We talked a lot about OpenNMS, and computers, and politics. Dietrich showed up about 8pm to join us. When we were leaving the nearly empty restaurant I saw the clock read 11:30 and I was certain it was wrong.

I’m writing this blog as sort of a diary of what it is like to try to make a business based on open source software. Forgive me for navel gazing, but I figure when we are successful maybe someone else can use our experiences to follow their own dreams (ain’t that the open source way?) and if we fail we can always serve as an example of what not do.

I definitely think that successful projects are built one person at a time. It’s not about press releases and downloads and “my web site is bigger than your web site”. It’s about people and their insights and giving them the tools they need to do what needs to be done. Sometimes it is about code, but sometimes it is just about talking over food and beer. I think the OpenNMS project grew a little stronger last night, and I made some new friends. Sometimes that is its own reward.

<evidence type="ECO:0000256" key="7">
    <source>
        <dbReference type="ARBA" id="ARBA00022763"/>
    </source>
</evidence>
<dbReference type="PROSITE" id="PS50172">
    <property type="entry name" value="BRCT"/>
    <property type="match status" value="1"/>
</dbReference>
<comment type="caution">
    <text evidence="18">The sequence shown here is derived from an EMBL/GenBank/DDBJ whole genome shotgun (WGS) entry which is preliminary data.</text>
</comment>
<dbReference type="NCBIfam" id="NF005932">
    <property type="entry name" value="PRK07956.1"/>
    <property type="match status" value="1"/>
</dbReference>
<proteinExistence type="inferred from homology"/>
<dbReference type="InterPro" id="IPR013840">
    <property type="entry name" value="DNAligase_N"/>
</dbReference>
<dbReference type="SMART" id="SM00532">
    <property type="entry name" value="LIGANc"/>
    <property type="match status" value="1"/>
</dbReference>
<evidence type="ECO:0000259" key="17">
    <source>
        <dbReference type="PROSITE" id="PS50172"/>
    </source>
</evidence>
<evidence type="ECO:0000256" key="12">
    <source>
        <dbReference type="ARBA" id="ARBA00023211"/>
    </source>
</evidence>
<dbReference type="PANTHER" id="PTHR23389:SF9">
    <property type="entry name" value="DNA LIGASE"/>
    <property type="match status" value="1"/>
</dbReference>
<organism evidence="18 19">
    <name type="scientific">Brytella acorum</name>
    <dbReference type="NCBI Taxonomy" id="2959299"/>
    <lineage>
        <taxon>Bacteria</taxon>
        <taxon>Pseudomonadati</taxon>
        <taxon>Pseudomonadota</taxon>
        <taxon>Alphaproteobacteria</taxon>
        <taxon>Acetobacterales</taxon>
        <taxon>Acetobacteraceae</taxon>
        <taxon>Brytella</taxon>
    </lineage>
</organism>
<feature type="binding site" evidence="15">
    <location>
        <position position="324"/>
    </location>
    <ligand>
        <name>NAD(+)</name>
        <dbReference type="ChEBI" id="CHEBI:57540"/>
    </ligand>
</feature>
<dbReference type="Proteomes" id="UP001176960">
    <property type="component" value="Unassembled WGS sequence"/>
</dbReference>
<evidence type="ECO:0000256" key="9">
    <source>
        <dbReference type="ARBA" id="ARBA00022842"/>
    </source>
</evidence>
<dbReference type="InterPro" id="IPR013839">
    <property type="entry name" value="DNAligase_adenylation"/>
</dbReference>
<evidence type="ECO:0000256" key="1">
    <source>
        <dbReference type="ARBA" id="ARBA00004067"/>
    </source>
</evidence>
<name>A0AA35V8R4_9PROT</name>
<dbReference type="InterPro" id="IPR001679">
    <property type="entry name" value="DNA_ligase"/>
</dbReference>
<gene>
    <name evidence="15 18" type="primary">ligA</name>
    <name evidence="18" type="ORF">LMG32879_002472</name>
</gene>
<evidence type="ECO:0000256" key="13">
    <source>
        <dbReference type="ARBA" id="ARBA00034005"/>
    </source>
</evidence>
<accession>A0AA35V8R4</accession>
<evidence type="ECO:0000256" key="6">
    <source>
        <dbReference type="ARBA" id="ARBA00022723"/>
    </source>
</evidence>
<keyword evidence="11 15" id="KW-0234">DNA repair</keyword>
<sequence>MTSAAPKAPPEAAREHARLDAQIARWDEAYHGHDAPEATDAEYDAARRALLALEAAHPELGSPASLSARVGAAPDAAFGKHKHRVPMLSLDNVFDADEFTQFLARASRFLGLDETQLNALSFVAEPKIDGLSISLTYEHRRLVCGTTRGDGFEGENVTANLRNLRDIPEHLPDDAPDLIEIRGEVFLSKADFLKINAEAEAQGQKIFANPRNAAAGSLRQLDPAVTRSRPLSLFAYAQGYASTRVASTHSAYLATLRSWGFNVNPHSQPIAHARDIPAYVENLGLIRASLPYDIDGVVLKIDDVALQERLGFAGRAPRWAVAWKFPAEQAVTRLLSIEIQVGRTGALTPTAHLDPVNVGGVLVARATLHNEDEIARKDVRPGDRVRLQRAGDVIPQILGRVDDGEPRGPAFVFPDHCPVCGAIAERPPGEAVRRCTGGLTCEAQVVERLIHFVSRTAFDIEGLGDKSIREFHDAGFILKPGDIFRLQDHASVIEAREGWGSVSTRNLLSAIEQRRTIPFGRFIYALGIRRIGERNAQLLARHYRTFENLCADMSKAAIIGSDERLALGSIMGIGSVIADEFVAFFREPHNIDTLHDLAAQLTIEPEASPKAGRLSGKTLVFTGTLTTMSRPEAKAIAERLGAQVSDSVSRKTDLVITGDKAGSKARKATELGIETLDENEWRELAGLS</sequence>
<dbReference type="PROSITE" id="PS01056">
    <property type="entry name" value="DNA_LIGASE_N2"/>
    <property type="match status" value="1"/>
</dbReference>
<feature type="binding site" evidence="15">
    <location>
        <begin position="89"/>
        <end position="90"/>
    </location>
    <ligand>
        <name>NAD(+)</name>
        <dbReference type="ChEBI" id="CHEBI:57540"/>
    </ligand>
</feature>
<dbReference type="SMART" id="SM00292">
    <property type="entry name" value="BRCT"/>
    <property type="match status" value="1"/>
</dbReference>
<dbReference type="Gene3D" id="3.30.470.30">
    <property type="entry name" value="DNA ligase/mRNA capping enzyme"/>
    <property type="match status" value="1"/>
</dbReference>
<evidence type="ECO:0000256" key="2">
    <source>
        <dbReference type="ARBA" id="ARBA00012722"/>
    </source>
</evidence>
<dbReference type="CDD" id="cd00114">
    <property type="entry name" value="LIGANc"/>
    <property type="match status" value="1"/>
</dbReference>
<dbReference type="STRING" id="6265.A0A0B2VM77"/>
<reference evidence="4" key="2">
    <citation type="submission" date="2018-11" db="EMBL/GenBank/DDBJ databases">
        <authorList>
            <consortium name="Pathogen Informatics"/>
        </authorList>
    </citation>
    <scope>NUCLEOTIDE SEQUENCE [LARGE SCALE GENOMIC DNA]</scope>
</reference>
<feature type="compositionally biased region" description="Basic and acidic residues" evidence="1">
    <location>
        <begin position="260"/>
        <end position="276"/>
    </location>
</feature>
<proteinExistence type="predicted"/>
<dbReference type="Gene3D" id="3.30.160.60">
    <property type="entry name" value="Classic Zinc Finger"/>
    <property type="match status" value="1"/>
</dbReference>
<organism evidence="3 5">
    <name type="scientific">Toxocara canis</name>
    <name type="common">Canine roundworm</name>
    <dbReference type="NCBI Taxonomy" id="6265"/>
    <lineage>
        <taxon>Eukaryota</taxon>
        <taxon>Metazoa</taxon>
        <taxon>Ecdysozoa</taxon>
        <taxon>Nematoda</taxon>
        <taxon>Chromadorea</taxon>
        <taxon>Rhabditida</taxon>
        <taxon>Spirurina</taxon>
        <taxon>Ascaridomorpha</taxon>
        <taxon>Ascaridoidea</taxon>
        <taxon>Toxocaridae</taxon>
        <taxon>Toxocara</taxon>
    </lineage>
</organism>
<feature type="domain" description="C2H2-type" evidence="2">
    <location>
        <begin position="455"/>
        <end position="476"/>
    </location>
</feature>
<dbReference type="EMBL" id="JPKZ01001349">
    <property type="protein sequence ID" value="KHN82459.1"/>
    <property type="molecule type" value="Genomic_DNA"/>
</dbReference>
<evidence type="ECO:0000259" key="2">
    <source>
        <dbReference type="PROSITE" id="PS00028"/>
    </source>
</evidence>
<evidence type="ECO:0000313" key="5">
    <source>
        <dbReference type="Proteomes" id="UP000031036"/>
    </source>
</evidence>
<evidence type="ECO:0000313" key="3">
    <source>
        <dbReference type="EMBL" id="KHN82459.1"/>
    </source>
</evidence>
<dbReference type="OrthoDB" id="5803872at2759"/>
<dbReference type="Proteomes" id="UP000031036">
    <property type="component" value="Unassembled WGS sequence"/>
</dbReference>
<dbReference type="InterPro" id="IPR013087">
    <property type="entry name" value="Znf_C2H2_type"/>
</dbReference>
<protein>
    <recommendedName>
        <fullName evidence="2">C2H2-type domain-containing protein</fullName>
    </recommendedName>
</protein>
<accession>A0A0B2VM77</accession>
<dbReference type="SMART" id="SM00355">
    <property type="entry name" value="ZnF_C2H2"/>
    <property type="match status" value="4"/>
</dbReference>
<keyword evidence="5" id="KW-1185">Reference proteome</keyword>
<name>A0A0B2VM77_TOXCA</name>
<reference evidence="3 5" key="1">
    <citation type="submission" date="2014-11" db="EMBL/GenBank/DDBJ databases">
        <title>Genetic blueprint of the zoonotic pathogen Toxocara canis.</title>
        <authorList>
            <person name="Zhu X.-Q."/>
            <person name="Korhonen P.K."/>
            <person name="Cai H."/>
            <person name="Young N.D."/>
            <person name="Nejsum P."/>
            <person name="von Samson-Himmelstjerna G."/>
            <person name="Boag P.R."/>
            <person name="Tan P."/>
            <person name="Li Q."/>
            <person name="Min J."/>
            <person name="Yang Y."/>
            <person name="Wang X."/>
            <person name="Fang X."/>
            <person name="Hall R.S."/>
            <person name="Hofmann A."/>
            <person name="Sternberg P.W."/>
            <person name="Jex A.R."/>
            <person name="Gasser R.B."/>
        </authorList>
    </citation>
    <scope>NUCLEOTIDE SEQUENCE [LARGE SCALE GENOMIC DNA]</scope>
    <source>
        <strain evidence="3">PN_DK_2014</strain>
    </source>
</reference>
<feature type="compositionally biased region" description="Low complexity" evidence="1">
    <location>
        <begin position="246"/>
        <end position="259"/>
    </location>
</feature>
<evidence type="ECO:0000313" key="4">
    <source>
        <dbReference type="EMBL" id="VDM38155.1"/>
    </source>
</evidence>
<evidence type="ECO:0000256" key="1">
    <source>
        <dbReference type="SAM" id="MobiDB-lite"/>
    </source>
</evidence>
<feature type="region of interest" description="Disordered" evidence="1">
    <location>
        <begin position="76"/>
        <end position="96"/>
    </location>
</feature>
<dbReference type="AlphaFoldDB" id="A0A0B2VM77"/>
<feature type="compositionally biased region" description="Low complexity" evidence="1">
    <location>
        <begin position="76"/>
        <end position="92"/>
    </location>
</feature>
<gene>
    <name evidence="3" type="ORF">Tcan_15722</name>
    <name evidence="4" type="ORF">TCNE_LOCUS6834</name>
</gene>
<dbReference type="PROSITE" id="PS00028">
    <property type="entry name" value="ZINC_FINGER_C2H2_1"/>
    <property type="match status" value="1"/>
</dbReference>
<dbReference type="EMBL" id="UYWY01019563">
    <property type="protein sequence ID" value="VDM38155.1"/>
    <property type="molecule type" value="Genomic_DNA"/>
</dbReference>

Working from Home

Sunday, November 11th, 2007

I made it to Frankfurt without incident. Well, except that the taxi driver took me to the wrong hotel (same name, different part of town). I’m now ensconced in my fashionable Euro-hotel with expensive Internet access, and ready to work on getting into the local time as fast as possible.

International travel has certainly changed in the 10 or so years since I was last here. The rise of international data networks means that I can get here solely with my passport and electronic tickets, use my ATM card to get local currency, and once on the Internet it is almost like I’d never left home. No more travelers checks, paper tickets, expensive phone calls or time spent in line at the currency exchange.